Controversial multi-faith burial site idea in the Ribble Valley is resurrected

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Plans are due to be submitted for a “multi-faith” natural burial site located at the “gateway to the Ribble Valley”.

Cemetery Development Services Ltd, on behalf of the Blackburn with Darwen Muslim Cemetery Trust, is in the process of organising public consultations before submitting its plans to Ribble Valley Borough Council.

The application will be for a cemetery in land opposite the award-winning Northcote Manor Hotel.

Blackburn businessman Mr Sabir Esa bought the land from the late local property tycoon Gerald Hitman in 2004.

A senior member of Blackburn Masjide Tauheedul Islam Mosque and a relative of Blackburn Peer Lord Adam Hafejee Patel, Mr Esa donated the 28-acre field to Blackburn with Darwen Muslim Cemetery Trust, a non-profit making, charitable trust, nine years ago.

This was after his original plans to create a “multi-faith” woodland burial ground at the site were thrown out by planning chiefs.

In fact Mr Esa’s original plans, submitted in 2005, prompted one of the largest turnouts in the history of Langho and Billington Parish Council.

Almost 350 angry protesters packed into Langho and Billington Community Hall to protest about the plans.

The joint proprietor of Northcote Manor, Craig Bancroft, was quickly elected spokesman for the opposition after giving a rousing speech attacking the plans as the “most serious threat” his business had ever seen.

“I vehemently oppose any form of burial ground or construction opposite the vista of one of the leading hotels in the country,” Mr Bancroft commented at the time.

He added the proposal had serious implications for the “gateway to the Ribble Valley”, posed “huge” traffic concerns and could jeopardise the jobs of 65 people at the hotel.

Complaints were also made during the parish council meeting about the lack of prior consultation with local residents about the plans.

The parish council objected to the plans on the grounds of increased traffic, the number of extra vehicle journeys likely to be generated by the proposal and the unsuitability of local ground conditions.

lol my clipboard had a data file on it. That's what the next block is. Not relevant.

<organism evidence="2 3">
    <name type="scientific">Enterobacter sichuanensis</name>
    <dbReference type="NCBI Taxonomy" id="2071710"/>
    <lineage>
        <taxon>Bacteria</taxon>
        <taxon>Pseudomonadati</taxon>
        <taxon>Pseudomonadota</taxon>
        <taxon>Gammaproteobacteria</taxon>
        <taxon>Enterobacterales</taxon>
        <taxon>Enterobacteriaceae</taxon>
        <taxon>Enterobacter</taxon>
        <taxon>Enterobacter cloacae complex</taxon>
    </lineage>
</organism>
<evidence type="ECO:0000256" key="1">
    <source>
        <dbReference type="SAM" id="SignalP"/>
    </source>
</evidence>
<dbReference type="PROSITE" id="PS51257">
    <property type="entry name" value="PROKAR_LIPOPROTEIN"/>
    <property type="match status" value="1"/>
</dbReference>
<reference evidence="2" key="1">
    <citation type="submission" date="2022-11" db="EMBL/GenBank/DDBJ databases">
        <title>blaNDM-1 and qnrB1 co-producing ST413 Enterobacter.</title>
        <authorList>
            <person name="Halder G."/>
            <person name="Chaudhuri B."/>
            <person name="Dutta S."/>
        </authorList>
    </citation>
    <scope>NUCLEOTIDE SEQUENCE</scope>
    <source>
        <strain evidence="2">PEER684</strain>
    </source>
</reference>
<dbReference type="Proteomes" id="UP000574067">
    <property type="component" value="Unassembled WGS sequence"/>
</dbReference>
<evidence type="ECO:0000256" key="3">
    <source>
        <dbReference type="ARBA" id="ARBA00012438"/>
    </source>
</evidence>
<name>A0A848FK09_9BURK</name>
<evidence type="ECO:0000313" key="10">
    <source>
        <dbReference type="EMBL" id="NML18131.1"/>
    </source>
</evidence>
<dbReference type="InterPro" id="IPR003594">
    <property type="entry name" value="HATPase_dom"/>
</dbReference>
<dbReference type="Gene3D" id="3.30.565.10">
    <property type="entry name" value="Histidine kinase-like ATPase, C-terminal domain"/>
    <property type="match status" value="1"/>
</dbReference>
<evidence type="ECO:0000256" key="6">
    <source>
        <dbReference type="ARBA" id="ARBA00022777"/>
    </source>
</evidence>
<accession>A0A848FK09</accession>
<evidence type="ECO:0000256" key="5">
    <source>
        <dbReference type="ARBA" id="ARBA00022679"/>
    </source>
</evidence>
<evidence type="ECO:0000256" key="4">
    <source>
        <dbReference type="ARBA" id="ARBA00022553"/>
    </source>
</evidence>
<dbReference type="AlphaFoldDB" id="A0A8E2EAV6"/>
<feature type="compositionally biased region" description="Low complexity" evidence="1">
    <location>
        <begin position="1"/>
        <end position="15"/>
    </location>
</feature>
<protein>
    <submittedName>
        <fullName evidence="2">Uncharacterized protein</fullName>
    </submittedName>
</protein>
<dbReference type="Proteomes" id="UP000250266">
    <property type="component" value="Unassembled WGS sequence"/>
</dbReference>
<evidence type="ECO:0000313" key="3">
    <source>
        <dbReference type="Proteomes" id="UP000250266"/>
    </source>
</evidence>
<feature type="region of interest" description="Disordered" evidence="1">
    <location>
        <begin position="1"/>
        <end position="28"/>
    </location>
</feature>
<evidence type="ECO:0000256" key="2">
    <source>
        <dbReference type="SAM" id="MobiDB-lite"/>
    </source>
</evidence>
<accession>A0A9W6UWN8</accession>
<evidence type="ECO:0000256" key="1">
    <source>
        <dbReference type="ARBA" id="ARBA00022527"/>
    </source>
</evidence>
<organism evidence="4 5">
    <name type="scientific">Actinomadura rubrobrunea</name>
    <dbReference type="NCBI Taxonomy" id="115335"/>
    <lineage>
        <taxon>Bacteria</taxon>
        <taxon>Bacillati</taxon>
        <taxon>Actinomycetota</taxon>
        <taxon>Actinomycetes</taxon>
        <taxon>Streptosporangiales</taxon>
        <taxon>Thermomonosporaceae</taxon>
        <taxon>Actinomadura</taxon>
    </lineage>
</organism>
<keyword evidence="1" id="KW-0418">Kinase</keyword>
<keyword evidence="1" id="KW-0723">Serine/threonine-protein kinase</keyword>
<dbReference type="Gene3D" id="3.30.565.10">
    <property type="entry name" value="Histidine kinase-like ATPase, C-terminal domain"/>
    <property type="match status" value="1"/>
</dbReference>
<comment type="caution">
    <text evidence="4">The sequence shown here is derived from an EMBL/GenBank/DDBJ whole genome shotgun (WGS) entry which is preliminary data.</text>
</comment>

However, Justin Smith, managing director of Cemetery Development Services Ltd, said that although this new proposal was for the same site, the whole scheme had been redesigned. He explained that they are looking to review the previous application to form a “natural” burial site in Langho as opposed to the previously applied for “woodland” burial site. “It will be a multi-faith site to cater for all religions,” he added. “Yes it may be predominantly for people from the Muslim community, but that’s because it’s operating as a charity.”

Mr Smith said there would be minimal environmental impact and that the Environment Agency had been consulted and had raised no objections.

“It will be a ‘green’ approach to burial managed by a local charity,” he said.

The “natural” burial site will have no headstones, he explained, it will be grassed over and there will be wildflower areas.

He added that the burial ground would act as a “natural” buffer to any proposed development of that site for uses such as housing.

Mr Smith said that it was also likely that restrictions will be placed on the site by the local highways authority to keep any extra traffic movements to a minimum. One likely condition is that the ground is closed on Eid – the festival in the Muslim calendar.

Langho’s Coun. Paula Dobson said that a formal planning application had not yet been submitted to RVBC and therefore she could not yet comment on the issue. Similarly, Mr Brian Haworth, chairman of Langho and Billington Parish Council, said he was not prepared to comment on the plans until they have been submitted.

Northcote’s Craig Bancroft was unavailable for comment as the Clitheroe Advertiser and Times went to press.